The very power to borrow money is a less remote implication from the power of war, than an incorporated monopoly bank, from the power of borrowing--yet the power to borrow is not left to implication.

It is not pretended that every insertion or omission in the constitution is the effect of systematic attention. This is not the character of any human work, particularly the work of a body of men. The examples cited, with others that might be added, sufficiently inculcate nevertheless a rule of interpretation, very different from that on which the bill rests. They condemn the exercise of any power, particularly a great and important power, which is not evidently and necessarily involved in an express power.

It cannot be denied that the power proposed to be exercised is an important power.

As a charter of incorporation the bill creates an artificial person previously not existing in law. It confers important civil rights and attributes, which could not otherwise be claimed. It is, though not precisely similar, at least equivalent, to the naturalization of an alien, by which certain new civil characters are acquired by him. Would Congress have had the power to naturalize, if it had not been expressly given?

In the power to make bye laws, the bill delegated a sort of legislative power, which is unquestionably an act of a high and important nature. He took notice of the only restraint on the bye laws, that they were not to be contrary to the law and the constitution of the bank; and asked what law was intended; if the law of the United States, the scantiness of their code would give a power, never before given to a corporation--and obnoxious to the States, whose laws would then be superceded not only by the laws of Congress, but by the bye laws of a corporation within their own jurisdiction. If the law intended, was the law of the State, then the State might make laws that would destroy an institution of the United States.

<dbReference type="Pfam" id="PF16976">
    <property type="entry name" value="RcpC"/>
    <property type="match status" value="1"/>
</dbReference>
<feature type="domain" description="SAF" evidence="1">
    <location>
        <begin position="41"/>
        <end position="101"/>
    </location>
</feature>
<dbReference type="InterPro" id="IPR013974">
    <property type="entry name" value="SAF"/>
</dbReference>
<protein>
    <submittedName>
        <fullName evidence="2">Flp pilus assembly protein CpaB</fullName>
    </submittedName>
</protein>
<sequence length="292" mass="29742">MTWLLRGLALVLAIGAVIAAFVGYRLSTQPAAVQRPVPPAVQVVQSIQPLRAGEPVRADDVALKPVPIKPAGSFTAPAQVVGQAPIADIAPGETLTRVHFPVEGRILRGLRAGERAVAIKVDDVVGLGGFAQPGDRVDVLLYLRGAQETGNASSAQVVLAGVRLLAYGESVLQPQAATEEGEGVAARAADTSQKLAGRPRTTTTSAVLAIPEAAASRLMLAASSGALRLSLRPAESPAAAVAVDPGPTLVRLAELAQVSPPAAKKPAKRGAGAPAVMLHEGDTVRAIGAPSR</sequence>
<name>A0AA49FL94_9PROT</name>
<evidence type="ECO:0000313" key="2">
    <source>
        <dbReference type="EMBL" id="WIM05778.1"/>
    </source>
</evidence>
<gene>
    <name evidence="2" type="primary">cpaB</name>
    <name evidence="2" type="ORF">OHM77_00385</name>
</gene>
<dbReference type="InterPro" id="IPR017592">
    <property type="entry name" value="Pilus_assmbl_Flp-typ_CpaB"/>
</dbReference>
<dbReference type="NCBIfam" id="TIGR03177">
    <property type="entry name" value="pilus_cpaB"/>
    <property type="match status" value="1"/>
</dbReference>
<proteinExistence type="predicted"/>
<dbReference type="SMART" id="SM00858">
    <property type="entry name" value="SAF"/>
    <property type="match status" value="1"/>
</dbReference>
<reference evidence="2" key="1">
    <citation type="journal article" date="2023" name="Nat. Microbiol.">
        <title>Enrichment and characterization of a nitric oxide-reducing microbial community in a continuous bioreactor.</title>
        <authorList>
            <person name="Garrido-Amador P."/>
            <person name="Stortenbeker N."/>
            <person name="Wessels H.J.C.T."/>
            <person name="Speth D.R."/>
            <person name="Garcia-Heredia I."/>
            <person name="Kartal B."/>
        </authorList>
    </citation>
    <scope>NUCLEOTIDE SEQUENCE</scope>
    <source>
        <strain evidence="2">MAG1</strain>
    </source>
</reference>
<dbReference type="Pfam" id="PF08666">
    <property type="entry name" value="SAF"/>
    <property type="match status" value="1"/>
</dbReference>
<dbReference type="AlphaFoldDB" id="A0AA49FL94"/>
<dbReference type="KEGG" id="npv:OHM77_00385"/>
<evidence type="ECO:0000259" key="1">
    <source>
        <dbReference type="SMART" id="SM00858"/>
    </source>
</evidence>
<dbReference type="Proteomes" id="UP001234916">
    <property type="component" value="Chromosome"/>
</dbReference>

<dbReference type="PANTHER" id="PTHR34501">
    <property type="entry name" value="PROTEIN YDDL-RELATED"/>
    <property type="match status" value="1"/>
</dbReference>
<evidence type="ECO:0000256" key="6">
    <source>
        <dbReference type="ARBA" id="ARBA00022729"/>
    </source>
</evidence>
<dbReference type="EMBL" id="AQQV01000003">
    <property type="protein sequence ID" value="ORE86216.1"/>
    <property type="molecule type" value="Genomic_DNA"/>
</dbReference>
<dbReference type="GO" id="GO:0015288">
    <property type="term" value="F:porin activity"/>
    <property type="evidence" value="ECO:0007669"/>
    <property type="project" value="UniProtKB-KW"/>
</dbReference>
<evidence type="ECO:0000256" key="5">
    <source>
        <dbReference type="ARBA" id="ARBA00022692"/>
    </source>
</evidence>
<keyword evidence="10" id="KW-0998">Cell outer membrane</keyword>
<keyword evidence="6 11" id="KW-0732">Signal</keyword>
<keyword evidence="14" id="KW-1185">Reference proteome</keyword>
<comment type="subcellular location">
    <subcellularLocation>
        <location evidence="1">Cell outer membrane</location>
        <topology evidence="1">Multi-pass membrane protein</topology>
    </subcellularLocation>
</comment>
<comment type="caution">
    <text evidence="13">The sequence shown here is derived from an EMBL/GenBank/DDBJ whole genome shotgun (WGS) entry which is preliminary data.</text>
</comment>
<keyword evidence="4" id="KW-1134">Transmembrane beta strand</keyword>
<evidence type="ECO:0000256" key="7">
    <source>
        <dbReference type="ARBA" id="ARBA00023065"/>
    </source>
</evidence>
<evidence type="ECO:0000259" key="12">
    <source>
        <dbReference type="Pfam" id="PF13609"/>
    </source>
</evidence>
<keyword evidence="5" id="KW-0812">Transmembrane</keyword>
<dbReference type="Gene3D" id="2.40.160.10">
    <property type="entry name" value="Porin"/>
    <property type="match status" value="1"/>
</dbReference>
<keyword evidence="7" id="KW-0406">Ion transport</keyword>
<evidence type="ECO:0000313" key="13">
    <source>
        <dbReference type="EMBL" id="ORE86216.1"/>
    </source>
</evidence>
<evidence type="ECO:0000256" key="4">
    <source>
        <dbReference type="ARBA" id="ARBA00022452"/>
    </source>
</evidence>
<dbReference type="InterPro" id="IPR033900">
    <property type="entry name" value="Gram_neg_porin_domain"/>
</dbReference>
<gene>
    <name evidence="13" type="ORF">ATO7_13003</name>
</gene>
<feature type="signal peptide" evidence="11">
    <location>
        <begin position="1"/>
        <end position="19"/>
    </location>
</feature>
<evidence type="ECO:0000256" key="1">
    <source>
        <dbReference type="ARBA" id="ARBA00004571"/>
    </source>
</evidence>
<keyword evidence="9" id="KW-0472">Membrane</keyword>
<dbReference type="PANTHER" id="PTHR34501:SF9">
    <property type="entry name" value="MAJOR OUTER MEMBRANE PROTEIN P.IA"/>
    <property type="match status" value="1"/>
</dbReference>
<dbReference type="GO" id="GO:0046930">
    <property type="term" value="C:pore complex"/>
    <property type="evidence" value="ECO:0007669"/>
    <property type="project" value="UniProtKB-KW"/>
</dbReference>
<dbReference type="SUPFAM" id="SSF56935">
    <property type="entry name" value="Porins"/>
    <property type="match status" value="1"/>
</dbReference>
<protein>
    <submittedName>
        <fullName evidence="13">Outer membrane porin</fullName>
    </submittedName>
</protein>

The bill gives a power to purchase and hold lands; Congress themselves could not purchase lands within a State "without the consent of its legislature." How could they delegate a power to others which they did not possess themselves?

It takes from our successors, who have equal rights with ourselves, and with the aid of experience will be more capable of deciding on the subject, an opportunity of exercising that right, for an immoderate term.

It takes from our constituents the opportunity of deliberating on the untried measure, although their hands are also to be tied by it for the same term.

It involves a monopoly, which affects the equal rights of every citizen.

It leads to a penal regulation, perhaps capital punishments, one of the most solemn acts of sovereign authority.

From this view of the power of incorporation exercised in the bill, it could never be deemed an accessary or subaltern power, to be deduced by implication, as a means of executing another power; it was in its nature a distinct, an independent and substantive prerogative, which not being enumerated in the constitution could never have been meant to be included in it, and not being included could never be rightfully exercised.

He here adverted to a distinction, which he said had not been sufficiently kept in view, between a power necessary and proper for the government or union, and a power necessary and proper for executing the enumerated powers. In the latter case, the powers included in each of the enumerated powers were not expressed, but to be drawn from the nature of each. In the former, the powers composing the government were expressly enumerated. This constituted the peculiar nature of the government, no power therefore not enumerated, could be inferred from the general nature of government. Had the power of making treaties, for example, been omitted, however necessary it might have been, the defect could only have been lamented, or supplied by an amendment of the constitution.

But the proposed bank could not even be called necessary to the government; at most it could be but convenient. Its uses to the government could be supplied by keeping the taxes a little in advance--by loans from individuals--by the other banks, over which the government would have equal command; nay greater, as it may grant or refuse to these the privilege, made a free and irrevocable gift to the proposed bank, of using their notes in the federal revenue.

The Founders' Constitution
Volume 3, Article 1, Section 8, Clause 18, Document 9
The University of Chicago Press

The Papers of James Madison. Edited by William T. Hutchinson et al. Chicago and London: University of Chicago Press, 1962--77 (vols. 1--10); Charlottesville: University Press of Virginia, 1977--(vols. 11--).

Easy to print version.